A waste of time? Saskatoon’s journey to trash changes

City council is expected to vote Monday on reversing a decision to introduce user fees for trash collection, about four weeks after council voted for it.

Here’s a timeline of how we got here.

April 2015

Council unanimously votes to adopt a series of ambitious performance targets, including to reduce the amount of material taken to the landfill by 70 per cent by 2023. Seven still remain on council from that vote: Mayor Charlie Clark, Coun. Troy Davies, Coun. Randy Donauer, Coun. Darren Hill, Coun. Ann Iwanchuk, Coun. Zach Jeffries and Coun. Mairin Loewen.

December 2015

Council votes unanimously to hire a consultant for nearly $330,000 to come up with a plan to reverse failing efforts to divert material from the landfill. Saskatoon consistently ranks near the bottom of Canadian cities when it comes to waste diversion.

January 2017

A City of Saskatoon report says 77 per cent of material sent to Saskatoon’s landfill could have been diverted with new programs. Most of that material was organics, like food scraps and yard waste. For single-family homes, 58 per cent of material in trash carts was organic.

May 2017

A city report says staff have started work on a waste diversion strategy and signals that it will include mandatory organics collection and composting and a user fee utility model for trash collection. The report is endorsed unanimously by a city council committee and then by council as part of the consent agenda.

June 2017

Council votes 8-2 to approve further study of a waste utility that would charge user fees for trash collection based on the amount of material sent to the landfill. Donauer and Iwanchuk voted against it, while Davies was absent. Clark, Hill, Jeffries, Loewen, Coun. Cynthia Block, Coun. Bev Dubois, Coun. Sarina Gersher and Coun. Hilary Gough voted in favour.

August 2017

Council votes 7-4 in favour of exploring a utility model for waste services that would be financed by user fees, like water and power rates. Clark, Block, Gersher, Gough, Hill, Jeffries and Loewen vote in favour, with Davies, Donauer, Dubois and Iwanchuk opposed. Hill says council must be guided by what’s good for the community in the future, not just what is popular at the moment.

June 2018

City staff, including the director of environmental and corporate initiatives Brenda Wallace, hold a news conference to explain proposed changes to waste management. The recommendations include a user fee model for trash collection based on three different cart sizes and a mandatory curbside green cart program to collect organic waste.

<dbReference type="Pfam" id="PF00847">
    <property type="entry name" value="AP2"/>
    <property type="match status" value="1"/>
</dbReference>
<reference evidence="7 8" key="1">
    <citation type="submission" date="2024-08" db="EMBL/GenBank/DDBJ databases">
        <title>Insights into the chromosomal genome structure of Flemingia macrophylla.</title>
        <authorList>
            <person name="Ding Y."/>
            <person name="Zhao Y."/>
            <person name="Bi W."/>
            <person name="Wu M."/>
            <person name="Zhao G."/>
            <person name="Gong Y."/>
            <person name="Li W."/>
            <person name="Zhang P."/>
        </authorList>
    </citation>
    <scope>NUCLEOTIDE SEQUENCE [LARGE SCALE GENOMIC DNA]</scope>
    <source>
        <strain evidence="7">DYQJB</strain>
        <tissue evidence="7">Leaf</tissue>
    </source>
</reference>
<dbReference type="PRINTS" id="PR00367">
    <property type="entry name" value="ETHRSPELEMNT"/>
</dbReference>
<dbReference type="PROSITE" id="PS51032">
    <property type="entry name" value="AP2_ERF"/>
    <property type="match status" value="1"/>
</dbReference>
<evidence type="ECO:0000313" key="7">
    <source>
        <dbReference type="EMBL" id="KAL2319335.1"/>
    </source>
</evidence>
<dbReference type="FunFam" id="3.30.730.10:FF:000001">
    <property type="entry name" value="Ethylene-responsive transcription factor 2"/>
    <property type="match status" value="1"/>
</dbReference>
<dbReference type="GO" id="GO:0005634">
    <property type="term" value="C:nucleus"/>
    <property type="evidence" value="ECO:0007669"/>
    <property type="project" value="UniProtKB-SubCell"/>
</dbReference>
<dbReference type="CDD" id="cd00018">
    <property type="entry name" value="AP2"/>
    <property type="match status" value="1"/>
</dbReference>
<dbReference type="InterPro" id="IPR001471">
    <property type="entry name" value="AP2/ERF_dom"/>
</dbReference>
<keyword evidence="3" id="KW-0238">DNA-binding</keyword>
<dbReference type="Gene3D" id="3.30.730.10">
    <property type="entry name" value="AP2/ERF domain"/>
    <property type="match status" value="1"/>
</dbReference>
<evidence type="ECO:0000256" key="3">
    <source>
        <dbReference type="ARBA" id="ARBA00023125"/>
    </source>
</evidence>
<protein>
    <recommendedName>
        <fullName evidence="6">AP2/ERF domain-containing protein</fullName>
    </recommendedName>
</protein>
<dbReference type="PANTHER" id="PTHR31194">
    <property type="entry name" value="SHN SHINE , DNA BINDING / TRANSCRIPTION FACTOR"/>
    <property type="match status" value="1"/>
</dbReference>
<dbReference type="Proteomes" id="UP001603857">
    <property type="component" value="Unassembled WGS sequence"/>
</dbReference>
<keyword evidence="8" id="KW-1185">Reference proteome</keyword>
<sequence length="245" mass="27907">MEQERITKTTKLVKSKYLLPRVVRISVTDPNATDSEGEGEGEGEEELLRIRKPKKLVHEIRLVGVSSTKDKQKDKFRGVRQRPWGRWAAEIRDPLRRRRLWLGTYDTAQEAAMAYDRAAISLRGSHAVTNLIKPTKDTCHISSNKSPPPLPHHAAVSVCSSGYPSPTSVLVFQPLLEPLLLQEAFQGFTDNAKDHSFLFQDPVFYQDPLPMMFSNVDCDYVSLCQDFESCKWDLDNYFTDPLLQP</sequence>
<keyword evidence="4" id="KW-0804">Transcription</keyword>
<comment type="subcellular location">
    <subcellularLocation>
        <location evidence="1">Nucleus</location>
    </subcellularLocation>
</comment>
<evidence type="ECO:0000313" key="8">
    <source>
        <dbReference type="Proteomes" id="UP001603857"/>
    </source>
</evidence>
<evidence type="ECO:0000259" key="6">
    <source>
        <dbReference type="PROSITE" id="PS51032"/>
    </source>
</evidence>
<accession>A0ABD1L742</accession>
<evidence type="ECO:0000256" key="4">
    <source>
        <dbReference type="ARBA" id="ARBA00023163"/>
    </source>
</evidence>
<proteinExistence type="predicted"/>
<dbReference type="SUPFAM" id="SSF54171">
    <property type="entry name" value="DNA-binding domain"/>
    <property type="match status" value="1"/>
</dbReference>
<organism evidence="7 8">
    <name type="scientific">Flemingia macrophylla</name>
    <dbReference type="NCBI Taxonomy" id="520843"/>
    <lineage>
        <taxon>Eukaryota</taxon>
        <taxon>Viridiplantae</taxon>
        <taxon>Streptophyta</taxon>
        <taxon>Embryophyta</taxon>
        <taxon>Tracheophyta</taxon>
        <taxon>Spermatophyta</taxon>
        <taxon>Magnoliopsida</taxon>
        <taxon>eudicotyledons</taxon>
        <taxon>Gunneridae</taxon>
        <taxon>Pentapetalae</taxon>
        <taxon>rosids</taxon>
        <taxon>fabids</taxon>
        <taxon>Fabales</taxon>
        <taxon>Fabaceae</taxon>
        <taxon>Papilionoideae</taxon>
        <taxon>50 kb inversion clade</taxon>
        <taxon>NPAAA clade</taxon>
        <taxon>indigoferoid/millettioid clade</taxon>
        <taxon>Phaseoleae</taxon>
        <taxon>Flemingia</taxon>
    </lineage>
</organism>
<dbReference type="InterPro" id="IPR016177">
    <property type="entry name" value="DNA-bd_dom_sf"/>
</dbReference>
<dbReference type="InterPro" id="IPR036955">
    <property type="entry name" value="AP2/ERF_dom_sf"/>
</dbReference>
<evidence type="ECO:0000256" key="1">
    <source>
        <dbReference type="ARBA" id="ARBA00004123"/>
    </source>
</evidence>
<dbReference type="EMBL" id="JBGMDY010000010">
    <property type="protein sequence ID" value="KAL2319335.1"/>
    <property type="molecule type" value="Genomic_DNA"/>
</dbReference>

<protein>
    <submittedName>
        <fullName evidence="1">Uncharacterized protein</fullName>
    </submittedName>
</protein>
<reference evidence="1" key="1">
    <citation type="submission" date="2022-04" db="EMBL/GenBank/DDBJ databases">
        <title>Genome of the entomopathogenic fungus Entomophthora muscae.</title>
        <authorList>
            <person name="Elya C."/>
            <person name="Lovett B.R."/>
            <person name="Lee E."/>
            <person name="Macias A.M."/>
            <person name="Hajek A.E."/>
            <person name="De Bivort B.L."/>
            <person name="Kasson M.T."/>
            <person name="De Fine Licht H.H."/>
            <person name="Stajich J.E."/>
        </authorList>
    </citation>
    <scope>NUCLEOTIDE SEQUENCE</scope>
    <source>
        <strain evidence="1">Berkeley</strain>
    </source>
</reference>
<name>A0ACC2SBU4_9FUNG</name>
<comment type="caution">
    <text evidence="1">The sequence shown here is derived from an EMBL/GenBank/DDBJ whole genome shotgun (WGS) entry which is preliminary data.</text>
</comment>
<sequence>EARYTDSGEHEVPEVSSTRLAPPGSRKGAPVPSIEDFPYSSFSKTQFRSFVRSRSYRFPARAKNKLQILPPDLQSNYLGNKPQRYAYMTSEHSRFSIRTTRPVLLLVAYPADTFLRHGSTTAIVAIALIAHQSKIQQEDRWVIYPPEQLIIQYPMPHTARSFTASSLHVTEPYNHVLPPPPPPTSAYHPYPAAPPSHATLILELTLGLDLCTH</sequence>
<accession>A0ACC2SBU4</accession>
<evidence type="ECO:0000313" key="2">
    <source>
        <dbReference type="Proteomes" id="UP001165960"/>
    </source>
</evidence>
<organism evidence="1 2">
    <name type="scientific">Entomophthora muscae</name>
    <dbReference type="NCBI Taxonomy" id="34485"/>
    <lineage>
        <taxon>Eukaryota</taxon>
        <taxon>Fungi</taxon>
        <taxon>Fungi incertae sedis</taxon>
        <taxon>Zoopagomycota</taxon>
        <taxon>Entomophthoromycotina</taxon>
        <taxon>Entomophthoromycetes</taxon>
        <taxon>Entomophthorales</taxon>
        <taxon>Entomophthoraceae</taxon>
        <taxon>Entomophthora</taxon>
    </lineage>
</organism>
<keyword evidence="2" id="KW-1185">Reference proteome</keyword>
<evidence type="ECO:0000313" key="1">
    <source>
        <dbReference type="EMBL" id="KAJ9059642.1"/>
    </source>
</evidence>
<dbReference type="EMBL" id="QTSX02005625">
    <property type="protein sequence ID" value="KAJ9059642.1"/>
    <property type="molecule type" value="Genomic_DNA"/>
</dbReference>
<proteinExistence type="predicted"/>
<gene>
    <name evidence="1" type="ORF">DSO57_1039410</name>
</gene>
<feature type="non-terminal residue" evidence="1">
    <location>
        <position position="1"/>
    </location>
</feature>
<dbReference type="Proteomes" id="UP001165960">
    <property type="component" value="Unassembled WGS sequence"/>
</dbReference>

The development of a garbage utility with variable user fees based on cart size is approved 7-3 with Hill absent. Clark, Block, Dubois, Gersher, Gough, Jeffries and Loewen approve, with Davies, Donauer and Iwanchuk opposed. Council also votes 8-2 to develop a mandatory green cart program. Donauer votes in favour with Davies and Iwanchuk opposed. The word “implement” is removed from both motions.

September 2018

A city report says property taxes will drop 3.5 per cent if user fees for trash pickup and a new organics program are introduced. The model is deemed to be cheaper by $5 million a year than continuing with the current system and having to replace the landfill in 40 years. Council votes 6-5 to postpone a vote on the changes until October to get more information. Davies, Donauer, Dubois, Hill and Iwanchuk vote against the deferral.

October 2018

Council approves a new city-wide organics collection program by a 7-4 vote with Davies, Dubois, Hill and Iwanchuk opposed. A decision on how to fund the organics program — through property tax or user fees — is deferred until November, as is a final decision on trash collection user fees. Hill said residents in his ward oppose the idea of fees to pay for an organics program.

Nov. 19, 2018

A user fees model for trash collection is approved by a 6-5 vote with Davies, Donauer, Dubois, Iwanchuk and Jeffries opposed. Council also votes 7-4 to use property tax to pay for the new organics program. This model is expected to result in no property tax increase or decrease, although single-family homeowners would pay the additional fees. The program is expected to start in 2020. Adding the new organics program without introducing user fees for trash pickup is expected to result in a 4.7 per cent property tax hike in 2020.

Nov. 27, 2018

At the end of the second day of budget deliberations, Hill signals his intention to instigate a vote on reversing the user fees decision. Hill says he made the wrong decision.

Monday

Council will vote on rescinding the trash user fees.

ptank@postmedia.com

twitter.com/thinktankSK

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